While we are talking about privacy, notice how louvered doors and vents allow ventilation, but at the expense of privacy. A couple of boats come to mind where the voices of others could be heard even with the stateroom door closed, as if they were inside my cabin. I don't want or need to hear others when I am in my private space. If they are having an argument or simply having a private conversation, I would prefer not to be involved. And if one of them snores? I could go on with more detail, but let's not go there.

The guest berths are sometimes too short, as are the saloon settees. They fit the space rather than the other way around. On a boat going into head seas in an overnight passage or across a gnarly sound, no one is going to be sleeping in the forward berths, but rather in the saloon on whatever settee arrangement the boat has. Or the saloon sole. (That is one negative of those U-shaped settees, by the way.)

The guest staterooms on many different boats are nowhere near large enough for people to share comfortably for any period, forgetting personal gear. And how absurd are upper and lower bunk berths when you can’t even read your Kindle in the top bunk as your forehead is only inches from the overhead? If you are looking at a boat with such an arrangement, get into both bunks and see if it will work for the people you intend to invite aboard. I said wasn't going to name boat brands, but I asked a very well-known builder about such skimpy guest accommodations.

He smiled and told me he didn’t design his boats for guests.

This guest stateroom with four roomy berths with plenty of headroom for crew to relax and read books. The guest head is forward.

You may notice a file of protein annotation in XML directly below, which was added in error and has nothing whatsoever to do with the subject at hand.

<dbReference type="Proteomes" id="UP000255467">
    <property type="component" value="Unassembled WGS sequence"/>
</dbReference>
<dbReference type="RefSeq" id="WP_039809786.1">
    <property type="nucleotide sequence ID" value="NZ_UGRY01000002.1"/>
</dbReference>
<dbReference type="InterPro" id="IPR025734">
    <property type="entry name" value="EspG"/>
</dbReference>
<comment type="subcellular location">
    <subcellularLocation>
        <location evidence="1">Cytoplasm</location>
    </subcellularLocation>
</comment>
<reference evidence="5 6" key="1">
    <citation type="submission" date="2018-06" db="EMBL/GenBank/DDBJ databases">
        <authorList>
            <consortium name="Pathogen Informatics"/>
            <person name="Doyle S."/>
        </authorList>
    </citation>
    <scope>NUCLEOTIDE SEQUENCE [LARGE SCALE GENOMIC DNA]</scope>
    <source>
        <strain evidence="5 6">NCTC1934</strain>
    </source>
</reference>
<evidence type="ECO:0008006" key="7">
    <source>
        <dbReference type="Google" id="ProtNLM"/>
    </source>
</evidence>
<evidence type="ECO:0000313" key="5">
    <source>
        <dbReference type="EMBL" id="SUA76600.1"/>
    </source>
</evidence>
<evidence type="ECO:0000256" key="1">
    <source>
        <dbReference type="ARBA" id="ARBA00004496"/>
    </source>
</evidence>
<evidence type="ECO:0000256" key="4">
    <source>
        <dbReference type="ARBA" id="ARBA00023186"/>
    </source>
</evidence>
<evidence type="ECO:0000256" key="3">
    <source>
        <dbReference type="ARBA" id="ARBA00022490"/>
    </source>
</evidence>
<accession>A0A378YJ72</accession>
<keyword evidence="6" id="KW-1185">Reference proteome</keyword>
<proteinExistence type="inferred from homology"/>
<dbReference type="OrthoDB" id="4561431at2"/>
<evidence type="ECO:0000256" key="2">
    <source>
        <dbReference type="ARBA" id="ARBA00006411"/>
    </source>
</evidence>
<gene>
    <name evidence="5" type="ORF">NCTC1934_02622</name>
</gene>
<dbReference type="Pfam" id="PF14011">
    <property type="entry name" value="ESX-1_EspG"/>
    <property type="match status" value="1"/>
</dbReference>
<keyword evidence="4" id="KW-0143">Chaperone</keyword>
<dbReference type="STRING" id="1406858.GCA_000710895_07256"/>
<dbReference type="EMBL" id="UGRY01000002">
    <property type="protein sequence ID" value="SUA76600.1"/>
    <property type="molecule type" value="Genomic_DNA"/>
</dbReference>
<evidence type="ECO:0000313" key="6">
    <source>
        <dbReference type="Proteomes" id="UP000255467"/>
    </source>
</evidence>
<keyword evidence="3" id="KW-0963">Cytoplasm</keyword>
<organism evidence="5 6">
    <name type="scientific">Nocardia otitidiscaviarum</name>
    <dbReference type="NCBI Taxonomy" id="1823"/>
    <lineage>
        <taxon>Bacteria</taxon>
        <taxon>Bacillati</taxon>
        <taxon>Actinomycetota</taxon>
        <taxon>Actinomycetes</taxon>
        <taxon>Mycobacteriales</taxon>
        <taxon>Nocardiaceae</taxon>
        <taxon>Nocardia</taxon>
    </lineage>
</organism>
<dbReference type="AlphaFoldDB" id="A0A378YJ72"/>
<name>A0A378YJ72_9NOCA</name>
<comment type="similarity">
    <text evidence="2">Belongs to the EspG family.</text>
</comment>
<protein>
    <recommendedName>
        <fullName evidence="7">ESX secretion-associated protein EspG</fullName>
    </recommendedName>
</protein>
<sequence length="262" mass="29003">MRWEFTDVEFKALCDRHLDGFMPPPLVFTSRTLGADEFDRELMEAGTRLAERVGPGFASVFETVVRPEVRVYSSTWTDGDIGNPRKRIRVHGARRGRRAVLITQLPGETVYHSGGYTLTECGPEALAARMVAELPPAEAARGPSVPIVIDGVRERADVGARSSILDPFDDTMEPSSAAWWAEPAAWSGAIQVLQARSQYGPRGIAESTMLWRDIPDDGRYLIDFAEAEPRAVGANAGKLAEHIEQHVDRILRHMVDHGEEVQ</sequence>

This guest stateroom with four roomy berths with plenty of headroom for crew to relax and read books. The guest head is forward.

 

 

Seagoing saloon and galley. Note the tiny fiddle around the table, and how easy it is to move around this space with numerous places to hold on. This vintage Romsdal was designed to go to sea decades, and modernized by Captains Jerry and Wendy Taylor for cruising today. 

Seagoing saloon and galley. Note the tiny fiddle around the table, and how easy it is to move around this space with numerous places to hold on. This vintage Romsdal was designed to go to sea decades, and modernized by Captains Jerry and Wendy Taylor for cruising today. 

The refrigerator and freezer doors need to be better secured offshore. I recall one night well offshore when I noticed a white liquid next to the main engine during my engine room check. It didn’t feel like oil, but I was not curious enough to taste it. I tried to track the liquid to its source as the noise and heat of the engine and rolling boat heightened a sense of urgency that something might be amiss. Perhaps an emulsified lubricant that splattered from a pump about to fail? Looking around the engine space, I found it seeping from the overhead insulation, and running down teak trim to then drip by the engine.